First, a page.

And finally, there’s the jacket I tested, The Scott. It not only carries a highly versatile, everyday construction, but it also has the most accessible price point ($129).

Materials & Construction

As a utility jacket, The Scott offers up a canvas for the outer material. It’s not extremely rugged canvas — like that Kevlar-adjacent coverall. But it’s plenty abrasion-resistant to sticks, pokes, and scuffs common when working in the garage or traipsing through the woods.

Reinforced paneling on the elbows adds some defense from scuffs and tears in high-wear areas. Finally, the sizing runs just big enough to accommodate extra layering underneath for a thick hoodie. But it’s true enough to size to stand alone over just a shirt and fit nicely. All four pockets on the jacket are zippered, so nothing falls out when you’re crouching, reaching, or hacksawing through an old pipe.

On the flip side, as a modern, everyday outer layer, The Scott has 2% spandex for all-way stretch and an added “Action Back” yoke to enhance the range of motion. There’s also a DWR coating for weather resistance and two clever device pockets, one on the outside of the chest and the other inside.

brunt the scott work jacket outer device pocket
(Photo/Adam Ruggiero)

The Scott vs. Real Life

I received this jacket in mid-October, so it’s been my go-to coat from fall right through the winter solstice — in Minnesota. It’s also been a La Niña year, so while overall temperatures have not been abysmally cold, there’s been quite a bit of moisture and spitty rain. In other words, the testing has felt more like Pacific Northwest crabbing weather, with an occasional Arctic blast cold snap.

And that’s proven a spectacular matchup that favors The Scott. The DWR has held up perfectly, and the high collar zipped all the way up is perfect for ducking your nose and chin under when a nasty wind picks up.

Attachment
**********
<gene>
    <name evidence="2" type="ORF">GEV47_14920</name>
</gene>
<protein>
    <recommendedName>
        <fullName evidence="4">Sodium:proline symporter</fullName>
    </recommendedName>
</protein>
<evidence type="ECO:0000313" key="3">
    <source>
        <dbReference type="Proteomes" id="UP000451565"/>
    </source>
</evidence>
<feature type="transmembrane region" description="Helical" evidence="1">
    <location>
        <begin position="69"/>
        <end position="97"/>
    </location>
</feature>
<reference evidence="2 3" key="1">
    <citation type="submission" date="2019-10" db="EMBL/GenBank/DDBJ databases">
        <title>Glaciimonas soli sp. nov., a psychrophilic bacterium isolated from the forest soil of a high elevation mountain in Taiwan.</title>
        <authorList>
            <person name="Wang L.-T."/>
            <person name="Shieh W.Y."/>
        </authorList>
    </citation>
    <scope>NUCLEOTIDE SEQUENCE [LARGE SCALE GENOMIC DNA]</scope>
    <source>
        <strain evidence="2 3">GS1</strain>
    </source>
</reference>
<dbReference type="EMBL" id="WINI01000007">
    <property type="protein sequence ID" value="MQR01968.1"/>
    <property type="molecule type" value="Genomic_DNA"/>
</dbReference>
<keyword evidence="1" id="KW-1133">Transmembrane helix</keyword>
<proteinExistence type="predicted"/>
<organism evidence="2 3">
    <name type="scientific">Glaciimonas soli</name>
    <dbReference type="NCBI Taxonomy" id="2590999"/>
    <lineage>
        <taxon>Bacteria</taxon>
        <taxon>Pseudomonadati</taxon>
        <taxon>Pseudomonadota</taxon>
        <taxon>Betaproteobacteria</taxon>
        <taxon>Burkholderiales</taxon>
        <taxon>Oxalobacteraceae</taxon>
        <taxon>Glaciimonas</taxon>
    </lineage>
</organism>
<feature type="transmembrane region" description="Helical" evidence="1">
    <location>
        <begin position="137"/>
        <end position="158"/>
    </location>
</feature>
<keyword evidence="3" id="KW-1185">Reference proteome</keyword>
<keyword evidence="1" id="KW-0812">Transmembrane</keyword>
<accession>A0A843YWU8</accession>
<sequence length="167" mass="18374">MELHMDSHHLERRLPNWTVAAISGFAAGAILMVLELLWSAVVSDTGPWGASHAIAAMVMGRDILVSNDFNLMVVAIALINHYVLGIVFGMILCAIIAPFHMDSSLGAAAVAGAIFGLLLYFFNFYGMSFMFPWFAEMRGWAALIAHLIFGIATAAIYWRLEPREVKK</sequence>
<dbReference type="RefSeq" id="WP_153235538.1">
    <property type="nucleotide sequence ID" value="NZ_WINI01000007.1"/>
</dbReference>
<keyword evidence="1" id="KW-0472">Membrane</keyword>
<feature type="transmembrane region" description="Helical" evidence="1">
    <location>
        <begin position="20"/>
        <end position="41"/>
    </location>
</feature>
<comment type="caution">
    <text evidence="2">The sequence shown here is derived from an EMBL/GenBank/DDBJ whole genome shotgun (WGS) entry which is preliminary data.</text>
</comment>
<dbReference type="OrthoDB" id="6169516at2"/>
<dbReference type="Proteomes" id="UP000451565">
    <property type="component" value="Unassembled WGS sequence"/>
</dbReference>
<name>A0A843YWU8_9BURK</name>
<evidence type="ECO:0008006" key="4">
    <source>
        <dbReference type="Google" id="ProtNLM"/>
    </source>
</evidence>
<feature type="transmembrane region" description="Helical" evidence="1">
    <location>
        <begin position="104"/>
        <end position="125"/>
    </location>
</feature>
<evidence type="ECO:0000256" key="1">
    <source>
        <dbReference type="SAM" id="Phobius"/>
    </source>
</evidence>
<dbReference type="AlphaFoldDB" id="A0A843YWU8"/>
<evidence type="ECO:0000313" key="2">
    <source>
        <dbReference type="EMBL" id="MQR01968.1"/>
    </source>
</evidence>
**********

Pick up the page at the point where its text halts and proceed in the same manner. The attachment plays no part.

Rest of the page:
The quilted polyester insulation has provided sufficient protection down to about the high 30s. Once it’s dipped lower than that, I found a light puffy or synthetic midlayer under The Scott made for abundant warmth. It hasn’t gotten any lower than the high teens in my testing, but with proper layering, I’m confident this jacket as an outermost layer can stand up to plenty of what winter here will throw at it.

But its muscle really isn’t what’s made it a winner on my coat rack. It’s the overall comfort, flexibility, and convenience. The “Action Back” and stretch material make this at least as easy to wear as any of my puffies. And its fleece-lined hand pockets add a little slice of luxury to the overall utility. Two smart tech pockets, one inside and one out, allow you to choose between quick access or extra cover for your device (or stowed items).

Is The Scott a Good Jacket?

My only gripe with The Scott is a minor one. When I have the jacket zipped about three-quarters up, the collar can be a little intrusive. Zipped any higher or lower, and it’s a non-issue. Similarly, when I have a hooded midlayer on, it also doesn’t present an issue. So, it’s a minor annoyance at best — and frankly, it’s the only knock I can give BRUNT for this one.

I put a premium on durability — I have some of the warmest puffies on the planet ready to go when temps plummet below zero. But almost none of those are built to take on a wet “wintery mix,” let alone changing my vehicle’s oil in January. The Scott, however, is the right tool for both of those jobs. And because it’s $129, it’s about 5x more valuable.

The bottom line is that for most folks who want a jacket that can tackle most scenarios, The Scott is indeed a jack of all trades.

A man cuts wood while wearing work pants.

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Adam Ruggiero